“Each new era of connectivity helps level the playing field for small company,” says Mike Katz, Executive Vice President, T-Mobile for Business, who leads the company’s B2B strategy. “Before 4G, services such as for example ridesharing, cloud storage and new mobile social media applications weren’t possible at scale. The 3G networks that preceded 4G simply weren’t fast, strong, or reliable enough to process the vast levels of data required to make sure they are an excellent experience. 5G represents the chance for an exponentially larger revolution than previous wireless network upgrades therefore the potential scale of change will be much greater-for small, medium and large businesses alike.”

Historically, each iteration of wireless network technology has replaced the prior generation. “Today, in case you have a smartphone, it could hook up to 2G, 3G, or 4G-but only 1 at the same time,” Kuoppamaki says.

Not with 5G, which is “the first technology generation that may allow devices for connecting to both 5G and 4G LTE simultaneously.” Quite simply, 5G doesn’t supersede 4G, it enhances it. As 5G networks continue steadily to mature they’ll rely, at least initially, on 4G capabilities. “It’s likely to be the very best of both worlds when it comes to experience,” Kuoppamaki says.

On a practical level, this implies many applications that work fine on 4G-such as video conferencing, smartphones, and augmented reality-will experience gradual improvements as 5G is put into the prevailing 4G network.

5G will not operate at its best about the same spectrum. Instead, it could be deployed on three main layers, each using its own strengths, which complement each other. Low-band spectrum, typically a spectrum below 1GHz, can offer wide, consistent coverage that doesn’t need a high data transfer but is crucial to enabling nationwide 5G coverage, including in rural areas still struggling for connecting to high-speed internet. Additionally it is with the capacity of supporting extended battery life for IoT devices, some up to a decade. Next is mid-band spectrum-usually between 1GHz and 6GHz- a high-capacity, low-latency spectrum able to handle use cases such as for example augmented reality, wearables, and critical IoT applications that require near-instantaneous data response rates. Unfortunately, most mid-band spectrum is unavailable for 5G because it’s already used for 4G LTE, and redeploying spectrum will need time. And at the very top, there will be the ultra-high frequencies, such as for example millimeter wave, typically a spectrum above 24GHz, that can be deployed to supply lightning-fast data speed, much larger capacity, quality, and low latency, but usually do not travel far, and can’t penetrate buildings and even windows.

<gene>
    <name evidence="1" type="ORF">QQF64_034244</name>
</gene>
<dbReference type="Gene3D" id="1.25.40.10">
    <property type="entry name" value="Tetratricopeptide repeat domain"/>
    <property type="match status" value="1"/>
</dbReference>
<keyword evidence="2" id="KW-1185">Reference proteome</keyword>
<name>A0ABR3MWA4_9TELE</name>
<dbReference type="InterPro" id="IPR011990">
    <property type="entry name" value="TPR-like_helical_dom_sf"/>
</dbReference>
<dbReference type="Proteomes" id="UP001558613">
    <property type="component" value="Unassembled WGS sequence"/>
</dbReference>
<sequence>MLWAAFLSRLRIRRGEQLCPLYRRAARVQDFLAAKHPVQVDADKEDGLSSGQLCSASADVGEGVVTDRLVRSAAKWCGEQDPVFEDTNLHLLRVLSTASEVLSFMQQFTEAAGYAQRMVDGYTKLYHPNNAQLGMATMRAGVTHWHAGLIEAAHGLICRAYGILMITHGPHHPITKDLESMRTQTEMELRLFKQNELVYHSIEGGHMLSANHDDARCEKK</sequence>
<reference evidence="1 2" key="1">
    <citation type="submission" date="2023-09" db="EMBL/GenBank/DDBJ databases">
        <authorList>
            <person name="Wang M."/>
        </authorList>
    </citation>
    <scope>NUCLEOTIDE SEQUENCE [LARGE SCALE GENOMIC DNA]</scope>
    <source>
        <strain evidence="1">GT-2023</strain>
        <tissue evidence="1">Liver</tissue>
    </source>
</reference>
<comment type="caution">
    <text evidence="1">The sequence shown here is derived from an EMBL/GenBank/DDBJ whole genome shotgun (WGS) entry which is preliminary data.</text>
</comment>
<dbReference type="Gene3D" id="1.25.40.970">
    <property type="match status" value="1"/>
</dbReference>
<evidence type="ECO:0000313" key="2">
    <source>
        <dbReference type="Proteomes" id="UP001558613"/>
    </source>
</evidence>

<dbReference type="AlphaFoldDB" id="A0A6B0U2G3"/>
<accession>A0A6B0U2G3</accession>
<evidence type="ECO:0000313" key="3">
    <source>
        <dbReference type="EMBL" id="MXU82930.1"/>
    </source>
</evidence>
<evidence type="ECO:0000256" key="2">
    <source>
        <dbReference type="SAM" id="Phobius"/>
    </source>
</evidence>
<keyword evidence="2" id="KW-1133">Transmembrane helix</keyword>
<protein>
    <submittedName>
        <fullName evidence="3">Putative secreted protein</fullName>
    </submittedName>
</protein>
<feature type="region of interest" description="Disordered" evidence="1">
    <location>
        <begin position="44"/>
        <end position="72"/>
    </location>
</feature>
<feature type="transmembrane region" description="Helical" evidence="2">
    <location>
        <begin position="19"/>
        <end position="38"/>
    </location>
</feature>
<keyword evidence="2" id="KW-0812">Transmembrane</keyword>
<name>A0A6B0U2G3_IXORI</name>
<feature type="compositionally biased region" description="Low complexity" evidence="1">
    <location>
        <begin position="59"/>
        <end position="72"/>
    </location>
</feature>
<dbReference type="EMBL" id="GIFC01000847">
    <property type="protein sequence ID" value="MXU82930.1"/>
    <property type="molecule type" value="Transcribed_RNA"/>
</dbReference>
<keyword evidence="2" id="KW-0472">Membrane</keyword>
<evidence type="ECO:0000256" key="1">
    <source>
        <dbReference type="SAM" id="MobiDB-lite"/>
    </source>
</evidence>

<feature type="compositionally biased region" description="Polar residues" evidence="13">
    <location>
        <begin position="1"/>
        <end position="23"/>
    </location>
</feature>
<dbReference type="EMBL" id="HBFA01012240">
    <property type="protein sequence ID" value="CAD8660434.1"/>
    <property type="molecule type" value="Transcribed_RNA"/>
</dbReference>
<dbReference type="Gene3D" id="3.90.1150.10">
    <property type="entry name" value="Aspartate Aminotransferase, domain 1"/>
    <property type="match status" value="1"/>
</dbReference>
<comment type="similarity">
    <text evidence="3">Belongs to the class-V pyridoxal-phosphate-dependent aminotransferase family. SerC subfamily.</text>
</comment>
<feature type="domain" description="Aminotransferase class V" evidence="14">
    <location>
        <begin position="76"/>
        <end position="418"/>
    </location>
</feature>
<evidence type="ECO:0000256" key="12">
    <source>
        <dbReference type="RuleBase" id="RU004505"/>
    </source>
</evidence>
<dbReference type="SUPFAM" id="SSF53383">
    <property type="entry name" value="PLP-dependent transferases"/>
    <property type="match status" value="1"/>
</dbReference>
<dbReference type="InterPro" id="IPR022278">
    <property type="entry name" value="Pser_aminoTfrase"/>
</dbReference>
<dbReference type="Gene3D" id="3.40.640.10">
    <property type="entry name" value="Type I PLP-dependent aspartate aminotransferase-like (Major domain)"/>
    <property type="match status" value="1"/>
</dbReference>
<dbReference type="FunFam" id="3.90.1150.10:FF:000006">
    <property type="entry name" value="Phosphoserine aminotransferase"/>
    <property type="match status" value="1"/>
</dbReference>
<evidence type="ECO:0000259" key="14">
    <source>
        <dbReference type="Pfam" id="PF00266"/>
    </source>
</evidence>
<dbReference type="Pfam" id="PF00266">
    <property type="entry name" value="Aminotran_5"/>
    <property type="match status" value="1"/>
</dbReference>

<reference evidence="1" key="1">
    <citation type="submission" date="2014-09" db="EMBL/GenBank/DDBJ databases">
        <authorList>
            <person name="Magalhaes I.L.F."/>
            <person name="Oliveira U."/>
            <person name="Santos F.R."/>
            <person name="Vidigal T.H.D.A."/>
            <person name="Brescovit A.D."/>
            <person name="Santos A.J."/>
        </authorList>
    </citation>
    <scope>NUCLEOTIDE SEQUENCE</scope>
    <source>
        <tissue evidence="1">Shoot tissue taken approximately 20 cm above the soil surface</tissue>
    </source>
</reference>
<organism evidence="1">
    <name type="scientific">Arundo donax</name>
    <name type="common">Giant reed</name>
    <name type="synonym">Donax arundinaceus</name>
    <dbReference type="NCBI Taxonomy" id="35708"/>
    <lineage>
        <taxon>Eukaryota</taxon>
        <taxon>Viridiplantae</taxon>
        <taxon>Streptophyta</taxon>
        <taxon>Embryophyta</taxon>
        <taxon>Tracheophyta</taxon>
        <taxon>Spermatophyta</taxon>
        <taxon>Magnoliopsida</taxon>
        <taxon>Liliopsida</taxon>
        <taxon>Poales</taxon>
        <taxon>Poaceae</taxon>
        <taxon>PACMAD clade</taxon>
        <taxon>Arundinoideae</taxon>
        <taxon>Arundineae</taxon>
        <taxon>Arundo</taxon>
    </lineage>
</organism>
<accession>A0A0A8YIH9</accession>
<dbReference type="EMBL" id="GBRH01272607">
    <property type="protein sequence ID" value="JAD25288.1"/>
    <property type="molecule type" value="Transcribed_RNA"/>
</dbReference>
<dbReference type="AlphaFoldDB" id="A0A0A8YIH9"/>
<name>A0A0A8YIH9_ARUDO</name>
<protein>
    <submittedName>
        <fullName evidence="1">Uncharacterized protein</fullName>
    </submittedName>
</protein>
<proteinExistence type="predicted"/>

“In practical deployments of mmWave spectrum, we’ve seen cell ranges of ranging from a couple hundred feet to perhaps a thousand feet roughly,” Kuoppamaki says. High frequencies also don’t penetrate objects well, which includes led to the fact that 5G doesn’t work in buildings. While millimeter wave “is great for high traffic hot spots within an urban environment,” Kuoppamaki says, “in and of itself it’s not the response to 5G. However, most applications don’t need ultra-high speeds; they want consistent coverage.”

Lower frequencies are “in a position to proceed through concrete walls and brick in ways a millimeter wave signal never could,” says Sag. After the network is mature, the interplay of most three spectrums means “it will be possible to obtain additional signal in more places than you ever could before.” Sag noted that will ultimately unlock new, innovative solutions for next-generation applications that want high-bandwidth, low latency and always-on connectivity such as for example self-driving cars and drone delivery.

“People’s biggest apprehension is that the technology isn’t ready…but I believe businesses ought to be constantly re-assessing whether 5G is practical for them today, and constantly looking at what offerings can be found in their area,” Sag says. “Things are changing so quickly; maybe 5G doesn’t seem sensible for your business today, but there exists a possibility that in five months the network changes drastically and it’s now in your favor to have 5G.”

By the finish of 2019, businesses and consumers will experience “the first taste of what 5G is about and what its capabilities are,” Kuoppamaki says. When it comes to rollout, “history is an excellent teacher.” The first 4G networks were launched in regards to a decade ago; as the user experience was vastly more advanced than 3G, it took time for folks and businesses to comprehend its capabilities.

“That’s the wonder of 5G: it’s a transformational power that might not be evident from day one but, once available everywhere, begins stimulating innovation rapidly,” Kuoppamaki says.